NY Times Editorial Board Upset That Illegals Have To Deal With Criminal Justice System

NY Times Editorial Board Upset That Illegals Have To Deal With Criminal Justice System

They’re basically recommending open borders. Perhaps they should look south towards Mexico, where illegals are treated harshly, or to most other countries in the world, which have strict immigration policies. Anyhow, here’s what the extremely white and male editorial board writes.

immigration

Border Injustice

Those who view fixing immigration as simply a matter of getting tougher on lawbreakers tend to overlook how tough the system already is, an ever-growing web of agents, cops, courts and prisons whose cruelty and deficiencies are appalling. Much attention has focused on the excesses of local law enforcement, exemplified by self-appointed immigration enforcers like Sheriff Joe Arpaio of Maricopa County, Ariz., whose department was found guilty in federal court on Friday of violating the constitutional rights of Latinos for years through racially biased crime sweeps, arrests, detention and harassment.

But the abuses of local officials like Sheriff Arpaio are well matched by the federal government, which is guilty of its own overreach in the hunt to prosecute illegal immigration. A new report from Human Rights Watch examines many of these problems in detail, with prescriptions lawmakers should not ignore.

While immigration enforcement used to be mainly a civil matter, the federal government has devoted vast criminal law-enforcement resources to immigration violators – particularly for the felony of illegal re-entry – ensnaring thousands of people who don’t fit any reasonable definition of “criminal.”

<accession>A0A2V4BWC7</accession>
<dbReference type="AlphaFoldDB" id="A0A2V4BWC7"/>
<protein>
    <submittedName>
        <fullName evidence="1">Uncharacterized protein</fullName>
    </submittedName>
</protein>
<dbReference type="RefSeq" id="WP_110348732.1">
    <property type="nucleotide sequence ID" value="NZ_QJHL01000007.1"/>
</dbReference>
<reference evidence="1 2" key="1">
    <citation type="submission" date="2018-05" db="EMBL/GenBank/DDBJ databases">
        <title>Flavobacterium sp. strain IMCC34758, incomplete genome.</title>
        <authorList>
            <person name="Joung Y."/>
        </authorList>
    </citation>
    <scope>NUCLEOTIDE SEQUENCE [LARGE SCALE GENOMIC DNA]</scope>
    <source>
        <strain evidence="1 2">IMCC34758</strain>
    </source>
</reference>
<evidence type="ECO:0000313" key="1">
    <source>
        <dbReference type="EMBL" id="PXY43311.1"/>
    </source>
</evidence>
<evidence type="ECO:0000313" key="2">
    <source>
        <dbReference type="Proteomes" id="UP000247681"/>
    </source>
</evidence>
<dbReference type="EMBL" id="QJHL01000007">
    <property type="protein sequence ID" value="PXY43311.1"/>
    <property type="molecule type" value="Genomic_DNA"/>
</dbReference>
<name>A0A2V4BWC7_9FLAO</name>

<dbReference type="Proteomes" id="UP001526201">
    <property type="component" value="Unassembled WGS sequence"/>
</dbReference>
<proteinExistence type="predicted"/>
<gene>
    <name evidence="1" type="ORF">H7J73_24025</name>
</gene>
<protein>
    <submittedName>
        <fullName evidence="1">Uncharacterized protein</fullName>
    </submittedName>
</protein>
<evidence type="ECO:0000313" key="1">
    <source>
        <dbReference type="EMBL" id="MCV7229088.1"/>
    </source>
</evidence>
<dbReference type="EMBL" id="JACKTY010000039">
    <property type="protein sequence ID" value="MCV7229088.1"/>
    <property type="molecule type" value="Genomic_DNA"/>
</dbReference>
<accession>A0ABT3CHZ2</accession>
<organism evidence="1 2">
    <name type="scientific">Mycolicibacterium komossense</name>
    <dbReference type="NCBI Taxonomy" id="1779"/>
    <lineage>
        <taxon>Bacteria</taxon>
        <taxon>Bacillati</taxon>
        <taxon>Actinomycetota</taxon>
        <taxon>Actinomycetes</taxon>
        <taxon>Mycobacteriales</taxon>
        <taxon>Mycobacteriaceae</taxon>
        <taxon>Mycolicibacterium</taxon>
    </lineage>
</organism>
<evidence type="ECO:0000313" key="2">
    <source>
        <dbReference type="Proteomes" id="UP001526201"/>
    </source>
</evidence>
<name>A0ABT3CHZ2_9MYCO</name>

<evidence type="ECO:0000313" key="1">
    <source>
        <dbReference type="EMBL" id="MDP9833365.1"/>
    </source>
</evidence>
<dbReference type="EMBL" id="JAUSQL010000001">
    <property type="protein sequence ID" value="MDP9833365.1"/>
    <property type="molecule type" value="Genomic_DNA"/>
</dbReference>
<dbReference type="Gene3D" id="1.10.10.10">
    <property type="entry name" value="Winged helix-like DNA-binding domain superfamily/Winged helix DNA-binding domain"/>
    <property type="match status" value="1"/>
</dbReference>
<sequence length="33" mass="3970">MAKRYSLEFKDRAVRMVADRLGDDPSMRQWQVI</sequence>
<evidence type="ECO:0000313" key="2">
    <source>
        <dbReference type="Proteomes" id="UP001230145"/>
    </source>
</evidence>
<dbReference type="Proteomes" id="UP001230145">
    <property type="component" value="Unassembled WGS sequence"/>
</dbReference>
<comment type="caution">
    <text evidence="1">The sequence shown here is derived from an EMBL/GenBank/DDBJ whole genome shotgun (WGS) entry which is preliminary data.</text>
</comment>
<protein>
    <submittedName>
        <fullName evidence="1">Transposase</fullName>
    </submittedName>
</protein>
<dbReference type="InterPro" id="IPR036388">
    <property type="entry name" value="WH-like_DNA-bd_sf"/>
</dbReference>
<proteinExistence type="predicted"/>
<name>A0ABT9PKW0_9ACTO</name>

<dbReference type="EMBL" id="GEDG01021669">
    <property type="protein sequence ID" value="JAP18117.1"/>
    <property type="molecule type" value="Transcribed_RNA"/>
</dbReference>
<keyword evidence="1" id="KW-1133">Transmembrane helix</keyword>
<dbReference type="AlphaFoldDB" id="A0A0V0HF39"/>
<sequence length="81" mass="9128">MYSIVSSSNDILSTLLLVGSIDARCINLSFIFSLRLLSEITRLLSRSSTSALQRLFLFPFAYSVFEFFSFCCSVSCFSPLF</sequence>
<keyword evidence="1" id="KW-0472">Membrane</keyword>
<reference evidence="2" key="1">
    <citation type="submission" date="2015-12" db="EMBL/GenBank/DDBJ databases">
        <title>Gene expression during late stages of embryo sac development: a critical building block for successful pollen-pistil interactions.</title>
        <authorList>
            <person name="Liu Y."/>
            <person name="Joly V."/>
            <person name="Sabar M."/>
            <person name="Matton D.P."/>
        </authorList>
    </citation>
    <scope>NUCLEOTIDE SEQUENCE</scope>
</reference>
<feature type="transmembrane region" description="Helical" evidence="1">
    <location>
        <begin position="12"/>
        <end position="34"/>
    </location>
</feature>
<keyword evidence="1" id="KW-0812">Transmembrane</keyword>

Shorter editorial board: How dare the government prosecute law breakers! I mean, sheesh, devoting law enforcement to felonies? How gauche!

The federal government has said for years that its goal is to stop dangerous criminals at the border and deter migrants from trying to cross illegally. This would be understandable if the defendants were primarily a flood of dangerous criminals, but they aren’t. Many have minor criminal histories or none at all. Many are deportees trying to return to their families and jobs.

See? They’re just minor criminals, and we shouldn’t stop them from returning to families who shouldn’t be in the country and jobs that they aren’t legally entitled to have, reducing the jobs available for legal citizens and workers! You people want to stop them are big meanies!

The system needs to be recalibrated to spare noncriminal migrants the harshest consequences. The Human Rights Watch report recommends revising immigration law to impose only civil, not criminal, penalties, for illegal entry and re-entry. Or, at the very least, it says illegal entry should be punishable by two years in federal prison, not 20.

So we slap them with a fine and let them go on their way and provide them with a pathway to citizenship. It’s that easy. We provide them with high power lawyers and all sorts of constitutional protections and allow them to fight the charge of being here illegally for years and decades.

I guess it’s no big surprise that the Times, being the most important of Liberal newspapers in the US, would push for reducing border control and letting most illegals go on their way at this time, what with the debate set to start on the New Shamnesty bill coming in a few weeks to a month. Expect many Democrats to make the same arguments when debate starts, essentially creating a system where it is easier for illegals to cross the border and overstay their visas.

Crossed at Pirate’s Cove. Follow me on Twitter @WilliamTeach.

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